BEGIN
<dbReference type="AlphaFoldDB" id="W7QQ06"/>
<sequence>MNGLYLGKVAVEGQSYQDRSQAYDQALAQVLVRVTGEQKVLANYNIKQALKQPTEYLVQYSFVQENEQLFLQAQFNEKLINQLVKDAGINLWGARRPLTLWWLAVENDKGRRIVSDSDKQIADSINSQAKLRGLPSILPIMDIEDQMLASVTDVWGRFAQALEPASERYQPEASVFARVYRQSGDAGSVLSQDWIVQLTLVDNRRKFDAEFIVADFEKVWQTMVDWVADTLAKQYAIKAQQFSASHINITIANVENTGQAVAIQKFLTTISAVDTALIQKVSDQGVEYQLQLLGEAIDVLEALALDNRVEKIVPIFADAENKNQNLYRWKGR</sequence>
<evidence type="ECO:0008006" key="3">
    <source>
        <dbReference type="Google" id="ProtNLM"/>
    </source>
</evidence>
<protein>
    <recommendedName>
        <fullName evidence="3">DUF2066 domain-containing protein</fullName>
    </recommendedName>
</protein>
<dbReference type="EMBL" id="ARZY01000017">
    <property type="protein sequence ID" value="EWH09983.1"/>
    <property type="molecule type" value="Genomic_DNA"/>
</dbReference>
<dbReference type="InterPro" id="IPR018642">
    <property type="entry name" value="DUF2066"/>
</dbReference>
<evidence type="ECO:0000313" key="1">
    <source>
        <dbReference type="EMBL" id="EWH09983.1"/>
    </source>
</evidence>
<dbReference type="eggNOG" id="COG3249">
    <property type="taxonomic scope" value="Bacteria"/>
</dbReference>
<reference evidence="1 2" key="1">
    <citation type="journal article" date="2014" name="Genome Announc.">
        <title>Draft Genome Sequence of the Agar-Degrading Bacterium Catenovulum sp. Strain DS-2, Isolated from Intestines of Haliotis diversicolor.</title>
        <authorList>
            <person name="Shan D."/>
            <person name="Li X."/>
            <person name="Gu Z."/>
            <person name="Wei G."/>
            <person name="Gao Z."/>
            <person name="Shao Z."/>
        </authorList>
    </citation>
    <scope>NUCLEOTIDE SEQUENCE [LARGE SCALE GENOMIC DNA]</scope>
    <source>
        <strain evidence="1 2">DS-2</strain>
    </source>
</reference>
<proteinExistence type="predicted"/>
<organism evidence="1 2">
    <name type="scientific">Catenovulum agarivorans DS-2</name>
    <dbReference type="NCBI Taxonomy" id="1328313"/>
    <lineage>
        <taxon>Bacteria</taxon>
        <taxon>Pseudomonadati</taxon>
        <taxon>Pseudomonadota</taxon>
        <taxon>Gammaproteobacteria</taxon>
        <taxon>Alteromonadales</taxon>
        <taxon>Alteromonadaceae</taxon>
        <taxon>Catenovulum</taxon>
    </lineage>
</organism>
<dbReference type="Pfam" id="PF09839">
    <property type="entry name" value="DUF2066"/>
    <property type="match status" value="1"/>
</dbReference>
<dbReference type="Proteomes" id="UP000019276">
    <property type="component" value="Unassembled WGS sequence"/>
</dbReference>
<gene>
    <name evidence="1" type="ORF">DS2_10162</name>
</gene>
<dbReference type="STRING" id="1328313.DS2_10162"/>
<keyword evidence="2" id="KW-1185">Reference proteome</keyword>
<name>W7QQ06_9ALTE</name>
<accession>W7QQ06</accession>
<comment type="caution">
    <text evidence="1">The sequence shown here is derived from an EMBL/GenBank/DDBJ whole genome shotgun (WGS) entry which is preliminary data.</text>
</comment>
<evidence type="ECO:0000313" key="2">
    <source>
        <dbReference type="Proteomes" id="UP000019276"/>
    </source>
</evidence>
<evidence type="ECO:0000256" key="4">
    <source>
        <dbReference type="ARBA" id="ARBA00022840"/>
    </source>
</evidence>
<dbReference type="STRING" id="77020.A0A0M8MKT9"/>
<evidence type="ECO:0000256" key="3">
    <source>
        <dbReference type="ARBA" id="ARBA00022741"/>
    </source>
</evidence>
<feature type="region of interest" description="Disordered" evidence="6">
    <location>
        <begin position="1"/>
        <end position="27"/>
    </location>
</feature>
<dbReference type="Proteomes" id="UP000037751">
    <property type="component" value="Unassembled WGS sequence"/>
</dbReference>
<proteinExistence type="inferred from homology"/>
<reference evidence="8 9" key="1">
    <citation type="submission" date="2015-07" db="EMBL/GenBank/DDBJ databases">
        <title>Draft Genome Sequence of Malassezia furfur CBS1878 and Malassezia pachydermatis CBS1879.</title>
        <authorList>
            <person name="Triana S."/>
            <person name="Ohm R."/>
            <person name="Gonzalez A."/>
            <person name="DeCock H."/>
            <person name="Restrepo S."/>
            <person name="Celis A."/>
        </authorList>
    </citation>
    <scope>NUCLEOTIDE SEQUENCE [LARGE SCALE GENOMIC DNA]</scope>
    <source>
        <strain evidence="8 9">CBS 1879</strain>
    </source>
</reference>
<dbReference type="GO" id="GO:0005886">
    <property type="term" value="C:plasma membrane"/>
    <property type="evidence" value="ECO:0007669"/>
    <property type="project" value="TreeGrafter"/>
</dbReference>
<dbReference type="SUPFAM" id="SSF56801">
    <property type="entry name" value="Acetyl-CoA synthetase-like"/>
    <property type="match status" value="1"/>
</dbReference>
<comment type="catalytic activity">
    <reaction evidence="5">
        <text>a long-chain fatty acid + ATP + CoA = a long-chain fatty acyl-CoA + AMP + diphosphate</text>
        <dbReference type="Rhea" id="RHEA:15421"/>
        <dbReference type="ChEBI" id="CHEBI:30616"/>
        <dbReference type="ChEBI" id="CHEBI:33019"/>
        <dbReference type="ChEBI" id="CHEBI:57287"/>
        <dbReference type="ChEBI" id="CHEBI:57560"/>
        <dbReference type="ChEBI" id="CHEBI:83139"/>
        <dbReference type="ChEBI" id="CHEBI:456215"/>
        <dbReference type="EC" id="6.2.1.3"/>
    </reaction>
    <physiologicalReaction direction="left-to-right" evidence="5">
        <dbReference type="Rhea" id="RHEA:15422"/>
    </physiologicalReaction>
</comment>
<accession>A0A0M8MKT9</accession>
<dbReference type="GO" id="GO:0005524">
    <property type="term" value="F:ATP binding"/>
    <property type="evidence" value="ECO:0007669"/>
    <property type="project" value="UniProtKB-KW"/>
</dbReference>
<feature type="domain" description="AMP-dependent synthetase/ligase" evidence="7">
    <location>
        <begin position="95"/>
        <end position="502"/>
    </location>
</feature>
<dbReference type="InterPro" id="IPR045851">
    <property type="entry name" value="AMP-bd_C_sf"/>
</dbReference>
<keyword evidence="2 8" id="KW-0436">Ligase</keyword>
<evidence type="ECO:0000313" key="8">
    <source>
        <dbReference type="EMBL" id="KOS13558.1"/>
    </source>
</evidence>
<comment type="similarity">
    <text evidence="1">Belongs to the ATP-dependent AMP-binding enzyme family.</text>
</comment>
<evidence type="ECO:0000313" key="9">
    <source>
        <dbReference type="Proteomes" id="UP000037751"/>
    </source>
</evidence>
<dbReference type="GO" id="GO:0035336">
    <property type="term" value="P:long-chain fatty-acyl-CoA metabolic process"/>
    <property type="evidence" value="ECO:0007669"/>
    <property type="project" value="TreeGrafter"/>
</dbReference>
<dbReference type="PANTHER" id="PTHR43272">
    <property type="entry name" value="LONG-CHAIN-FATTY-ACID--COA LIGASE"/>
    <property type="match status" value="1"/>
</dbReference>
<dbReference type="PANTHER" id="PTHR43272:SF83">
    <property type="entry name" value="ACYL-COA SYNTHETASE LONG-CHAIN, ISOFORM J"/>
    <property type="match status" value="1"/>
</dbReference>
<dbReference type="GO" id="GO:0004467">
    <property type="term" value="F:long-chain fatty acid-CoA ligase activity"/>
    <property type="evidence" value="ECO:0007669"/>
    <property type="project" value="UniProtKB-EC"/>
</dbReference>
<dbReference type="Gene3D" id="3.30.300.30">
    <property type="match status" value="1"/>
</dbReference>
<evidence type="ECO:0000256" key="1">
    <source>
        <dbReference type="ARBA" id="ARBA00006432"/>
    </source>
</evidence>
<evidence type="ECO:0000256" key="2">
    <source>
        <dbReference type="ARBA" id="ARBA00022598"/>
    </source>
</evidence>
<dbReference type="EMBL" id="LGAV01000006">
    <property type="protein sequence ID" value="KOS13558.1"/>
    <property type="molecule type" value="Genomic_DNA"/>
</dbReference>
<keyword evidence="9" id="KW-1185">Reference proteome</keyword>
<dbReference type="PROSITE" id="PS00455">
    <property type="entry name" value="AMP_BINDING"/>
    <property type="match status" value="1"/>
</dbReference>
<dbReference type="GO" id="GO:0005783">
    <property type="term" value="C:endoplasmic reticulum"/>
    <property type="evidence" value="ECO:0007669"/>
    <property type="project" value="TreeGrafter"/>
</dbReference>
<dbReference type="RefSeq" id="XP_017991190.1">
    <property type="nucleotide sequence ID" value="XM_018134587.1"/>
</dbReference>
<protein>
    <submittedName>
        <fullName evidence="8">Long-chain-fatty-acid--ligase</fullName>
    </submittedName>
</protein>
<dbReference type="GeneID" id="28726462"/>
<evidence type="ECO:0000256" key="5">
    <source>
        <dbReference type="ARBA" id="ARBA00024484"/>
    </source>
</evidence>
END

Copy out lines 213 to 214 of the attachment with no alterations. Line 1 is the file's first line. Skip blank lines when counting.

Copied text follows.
<dbReference type="GO" id="GO:0005783">
    <property type="term" value="C:endoplasmic reticulum"/>